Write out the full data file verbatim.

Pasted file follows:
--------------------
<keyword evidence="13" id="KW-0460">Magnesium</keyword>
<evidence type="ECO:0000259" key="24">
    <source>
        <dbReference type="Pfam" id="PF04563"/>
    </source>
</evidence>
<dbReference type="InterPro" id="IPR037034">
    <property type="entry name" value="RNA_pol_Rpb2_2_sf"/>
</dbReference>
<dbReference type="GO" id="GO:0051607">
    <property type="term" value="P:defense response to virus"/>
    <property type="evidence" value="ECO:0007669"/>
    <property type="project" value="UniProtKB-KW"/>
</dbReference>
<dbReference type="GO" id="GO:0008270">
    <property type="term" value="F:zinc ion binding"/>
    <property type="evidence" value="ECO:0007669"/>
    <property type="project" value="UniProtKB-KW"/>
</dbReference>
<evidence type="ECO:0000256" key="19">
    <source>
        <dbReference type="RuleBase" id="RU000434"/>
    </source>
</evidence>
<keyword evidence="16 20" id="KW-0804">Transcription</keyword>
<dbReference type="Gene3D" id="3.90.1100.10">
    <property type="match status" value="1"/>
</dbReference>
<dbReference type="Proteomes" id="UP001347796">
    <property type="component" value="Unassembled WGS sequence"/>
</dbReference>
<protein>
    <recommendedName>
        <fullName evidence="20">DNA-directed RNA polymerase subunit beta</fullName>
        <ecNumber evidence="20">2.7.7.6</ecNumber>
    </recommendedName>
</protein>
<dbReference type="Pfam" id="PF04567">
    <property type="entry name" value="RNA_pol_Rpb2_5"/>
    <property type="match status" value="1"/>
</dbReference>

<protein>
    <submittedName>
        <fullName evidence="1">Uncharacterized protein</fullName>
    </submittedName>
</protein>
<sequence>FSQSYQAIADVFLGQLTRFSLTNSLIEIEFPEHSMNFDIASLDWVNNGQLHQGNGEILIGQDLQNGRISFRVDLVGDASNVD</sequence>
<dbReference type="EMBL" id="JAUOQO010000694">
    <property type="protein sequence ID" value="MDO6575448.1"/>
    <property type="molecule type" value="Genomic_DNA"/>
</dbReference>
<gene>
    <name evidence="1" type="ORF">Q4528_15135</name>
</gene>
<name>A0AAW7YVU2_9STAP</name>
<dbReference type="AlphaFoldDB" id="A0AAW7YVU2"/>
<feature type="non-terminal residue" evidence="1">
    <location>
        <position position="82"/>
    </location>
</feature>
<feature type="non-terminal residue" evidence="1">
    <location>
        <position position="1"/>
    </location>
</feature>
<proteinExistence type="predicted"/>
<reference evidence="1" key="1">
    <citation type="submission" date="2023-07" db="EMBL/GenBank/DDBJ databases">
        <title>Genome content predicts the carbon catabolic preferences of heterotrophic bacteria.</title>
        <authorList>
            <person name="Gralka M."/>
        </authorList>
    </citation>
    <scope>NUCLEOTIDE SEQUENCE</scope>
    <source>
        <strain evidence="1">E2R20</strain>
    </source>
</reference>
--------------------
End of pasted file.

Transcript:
<keyword evidence="13" id="KW-0460">Magnesium</keyword>
<evidence type="ECO:0000259" key="24">
    <source>
        <dbReference type="Pfam" id="PF04563"/>
    </source>
</evidence>
<dbReference type="InterPro" id="IPR037034">
    <property type="entry name" value="RNA_pol_Rpb2_2_sf"/>
</dbReference>
<dbReference type="GO" id="GO:0051607">
    <property type="term" value="P:defense response to virus"/>
    <property type="evidence" value="ECO:0007669"/>
    <property type="project" value="UniProtKB-KW"/>
</dbReference>
<dbReference type="GO" id="GO:0008270">
    <property type="term" value="F:zinc ion binding"/>
    <property type="evidence" value="ECO:0007669"/>
    <property type="project" value="UniProtKB-KW"/>
</dbReference>
<evidence type="ECO:0000256" key="19">
    <source>
        <dbReference type="RuleBase" id="RU000434"/>
    </source>
</evidence>
<keyword evidence="16 20" id="KW-0804">Transcription</keyword>
<dbReference type="Gene3D" id="3.90.1100.10">
    <property type="match status" value="1"/>
</dbReference>
<dbReference type="Proteomes" id="UP001347796">
    <property type="component" value="Unassembled WGS sequence"/>
</dbReference>
<protein>
    <recommendedName>
        <fullName evidence="20">DNA-directed RNA polymerase subunit beta</fullName>
        <ecNumber evidence="20">2.7.7.6</ecNumber>
    </recommendedName>
</protein>
<dbReference type="Pfam" id="PF04567">
    <property type="entry name" value="RNA_pol_Rpb2_5"/>
    <property type="match status" value="1"/>
</dbReference>

<protein>
    <submittedName>
        <fullName evidence="1">Uncharacterized protein</fullName>
    </submittedName>
</protein>
<sequence>FSQSYQAIADVFLGQLTRFSLTNSLIEIEFPEHSMNFDIASLDWVNNGQLHQGNGEILIGQDLQNGRISFRVDLVGDASNVD</sequence>
<dbReference type="EMBL" id="JAUOQO010000694">
    <property type="protein sequence ID" value="MDO6575448.1"/>
    <property type="molecule type" value="Genomic_DNA"/>
</dbReference>
<gene>
    <name evidence="1" type="ORF">Q4528_15135</name>
</gene>
<name>A0AAW7YVU2_9STAP</name>
<dbReference type="AlphaFoldDB" id="A0AAW7YVU2"/>
<feature type="non-terminal residue" evidence="1">
    <location>
        <position position="82"/>
    </location>
</feature>
<feature type="non-terminal residue" evidence="1">
    <location>
        <position position="1"/>
    </location>
</feature>
<proteinExistence type="predicted"/>
<reference evidence="1" key="1">
    <citation type="submission" date="2023-07" db="EMBL/GenBank/DDBJ databases">
        <title>Genome content predicts the carbon catabolic preferences of heterotrophic bacteria.</title>
        <authorList>
            <person name="Gralka M."/>
        </authorList>
    </citation>
    <scope>NUCLEOTIDE SEQUENCE</scope>
    <source>
        <strain evidence="1">E2R20</strain>
    </source>
</reference>